Middle watch, 0200UTC As always, it's the waiting that gets to corrode the gut, this time subtly assisted by the cold, clammy, misty dim grey daylight outside as we wallow along in the last dregs of the previous system. For those who know, just like a claggy winter's day in England's industrial midlands but without the smoky smell. There's a front approaching slowly from the west with a tight little low forming to the north west. The low looks as if it could intensify into something way out past the 10 on the McQ Viciousness scale, but there isn't enough detail on our gribs yet to know much more than that it's out there. Meantime, the anticipation born of experience brews acid where honey would be noicer. So we wait. The plan is, as before, to get as far north as possible in these dreggy fillips of breeze, perhaps burn a bit of diesel if it really drops out and hope that we can get across the face of the low into the northerly stream and out of the 30+ knot easterly which is due down here. We shall overcome.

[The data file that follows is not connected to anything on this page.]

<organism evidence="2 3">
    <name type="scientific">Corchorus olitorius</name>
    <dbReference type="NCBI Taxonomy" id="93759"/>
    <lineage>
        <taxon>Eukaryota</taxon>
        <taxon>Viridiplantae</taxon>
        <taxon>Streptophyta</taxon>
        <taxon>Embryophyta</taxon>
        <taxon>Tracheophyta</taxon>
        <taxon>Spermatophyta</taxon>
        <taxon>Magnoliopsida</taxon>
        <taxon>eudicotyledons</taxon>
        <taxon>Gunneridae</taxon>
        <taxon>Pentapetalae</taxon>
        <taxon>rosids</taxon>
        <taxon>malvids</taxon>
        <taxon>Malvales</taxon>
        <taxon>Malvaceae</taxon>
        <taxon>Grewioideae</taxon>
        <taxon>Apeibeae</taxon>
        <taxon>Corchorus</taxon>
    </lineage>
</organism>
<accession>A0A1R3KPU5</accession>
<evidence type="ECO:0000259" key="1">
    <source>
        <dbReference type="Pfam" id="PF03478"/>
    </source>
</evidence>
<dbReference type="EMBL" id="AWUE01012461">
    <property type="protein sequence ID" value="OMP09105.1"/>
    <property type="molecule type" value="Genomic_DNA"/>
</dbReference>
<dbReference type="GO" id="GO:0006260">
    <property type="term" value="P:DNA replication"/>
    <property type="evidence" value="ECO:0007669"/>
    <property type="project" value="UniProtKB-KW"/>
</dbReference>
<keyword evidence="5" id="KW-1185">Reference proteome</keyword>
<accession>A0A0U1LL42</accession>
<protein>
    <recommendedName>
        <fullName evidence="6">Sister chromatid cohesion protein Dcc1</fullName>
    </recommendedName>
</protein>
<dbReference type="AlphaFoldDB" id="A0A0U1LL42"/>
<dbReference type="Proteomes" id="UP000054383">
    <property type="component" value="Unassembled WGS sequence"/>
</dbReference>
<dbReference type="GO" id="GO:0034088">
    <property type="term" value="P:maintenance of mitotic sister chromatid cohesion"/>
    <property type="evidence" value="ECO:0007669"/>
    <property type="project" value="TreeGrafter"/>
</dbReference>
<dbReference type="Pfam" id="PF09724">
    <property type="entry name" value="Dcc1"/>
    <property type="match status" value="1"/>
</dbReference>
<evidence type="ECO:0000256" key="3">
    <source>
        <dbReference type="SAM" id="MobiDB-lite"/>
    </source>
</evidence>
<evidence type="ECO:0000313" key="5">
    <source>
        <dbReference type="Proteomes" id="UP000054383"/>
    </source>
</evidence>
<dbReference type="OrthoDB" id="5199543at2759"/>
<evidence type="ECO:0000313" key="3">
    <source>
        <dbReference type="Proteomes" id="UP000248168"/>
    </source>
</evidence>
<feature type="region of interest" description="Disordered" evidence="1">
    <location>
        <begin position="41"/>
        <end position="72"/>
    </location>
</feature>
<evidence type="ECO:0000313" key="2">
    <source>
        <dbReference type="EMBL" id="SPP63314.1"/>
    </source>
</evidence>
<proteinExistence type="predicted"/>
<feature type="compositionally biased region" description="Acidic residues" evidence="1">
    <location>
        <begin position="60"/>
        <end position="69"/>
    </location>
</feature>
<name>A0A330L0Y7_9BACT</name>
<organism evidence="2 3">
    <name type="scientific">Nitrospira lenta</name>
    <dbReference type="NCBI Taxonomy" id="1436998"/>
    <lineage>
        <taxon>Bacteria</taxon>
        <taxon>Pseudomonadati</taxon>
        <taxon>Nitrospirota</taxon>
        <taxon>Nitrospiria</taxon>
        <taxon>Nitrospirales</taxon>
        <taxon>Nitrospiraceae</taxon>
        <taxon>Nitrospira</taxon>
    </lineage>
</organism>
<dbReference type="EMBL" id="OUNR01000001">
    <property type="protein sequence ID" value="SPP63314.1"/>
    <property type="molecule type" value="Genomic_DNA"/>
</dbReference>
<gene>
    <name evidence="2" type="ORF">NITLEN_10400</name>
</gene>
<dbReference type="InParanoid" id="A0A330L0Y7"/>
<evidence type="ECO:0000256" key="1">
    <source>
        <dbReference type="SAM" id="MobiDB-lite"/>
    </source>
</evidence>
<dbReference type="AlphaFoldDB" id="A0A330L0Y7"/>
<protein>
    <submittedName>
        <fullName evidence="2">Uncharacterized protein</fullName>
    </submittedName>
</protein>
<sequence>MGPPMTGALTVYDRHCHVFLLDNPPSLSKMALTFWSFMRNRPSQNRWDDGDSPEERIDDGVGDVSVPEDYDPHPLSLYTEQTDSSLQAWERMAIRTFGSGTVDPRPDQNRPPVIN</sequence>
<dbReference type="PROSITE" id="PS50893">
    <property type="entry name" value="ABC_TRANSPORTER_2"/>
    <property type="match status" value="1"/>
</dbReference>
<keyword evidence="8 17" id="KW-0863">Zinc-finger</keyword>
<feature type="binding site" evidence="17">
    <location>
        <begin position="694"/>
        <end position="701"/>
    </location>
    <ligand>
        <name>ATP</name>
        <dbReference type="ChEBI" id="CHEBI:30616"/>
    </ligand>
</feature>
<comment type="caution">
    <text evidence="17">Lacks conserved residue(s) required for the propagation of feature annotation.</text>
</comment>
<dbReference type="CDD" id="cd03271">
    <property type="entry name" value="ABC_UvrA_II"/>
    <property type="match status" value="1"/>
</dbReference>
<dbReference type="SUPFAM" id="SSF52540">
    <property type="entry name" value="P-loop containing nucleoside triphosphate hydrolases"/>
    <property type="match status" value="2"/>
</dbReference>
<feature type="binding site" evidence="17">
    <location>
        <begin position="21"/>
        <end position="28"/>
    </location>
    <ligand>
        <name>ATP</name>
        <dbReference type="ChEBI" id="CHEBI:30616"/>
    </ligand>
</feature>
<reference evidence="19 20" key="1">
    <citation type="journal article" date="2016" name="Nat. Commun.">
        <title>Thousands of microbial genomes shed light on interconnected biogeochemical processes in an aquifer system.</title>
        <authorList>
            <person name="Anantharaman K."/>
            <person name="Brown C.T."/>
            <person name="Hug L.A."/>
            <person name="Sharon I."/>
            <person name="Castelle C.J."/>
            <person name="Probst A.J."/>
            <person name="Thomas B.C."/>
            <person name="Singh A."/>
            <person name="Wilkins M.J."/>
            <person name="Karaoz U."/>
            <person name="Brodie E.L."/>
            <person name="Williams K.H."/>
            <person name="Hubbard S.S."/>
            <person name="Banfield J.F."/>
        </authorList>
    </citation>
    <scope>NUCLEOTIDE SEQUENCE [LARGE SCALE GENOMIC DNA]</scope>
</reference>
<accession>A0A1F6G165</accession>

0630 - unusual sea - calm surface except for small ripples, almost no wind so the swell is obvious. Silver grey sky, reflecting from the surface so very difficult to judge swell height because it all looks flat - but it isn't. Probably about 5 metres, coming in from the west.
We cracked the 11000 mile mark on the GPS odometer a couple of days ago, so there's a Talisker due but we have decided to postpone it until we have got past aforesaid Examinatorial discombobulation. Now at 11226, with 2828 to Maatsuuyker.
Phil W again - the ICOM AIS box has its own separate VHF aerial - works much better than a splitter. Disadvantage is that the aerial is on the pushpit, so range is limited to about 25 miles. Usually enough - in the English Channel, it clogged the screen every couple of minutes.
radio email processed by SailMail
for information see: http://www.sailmail.com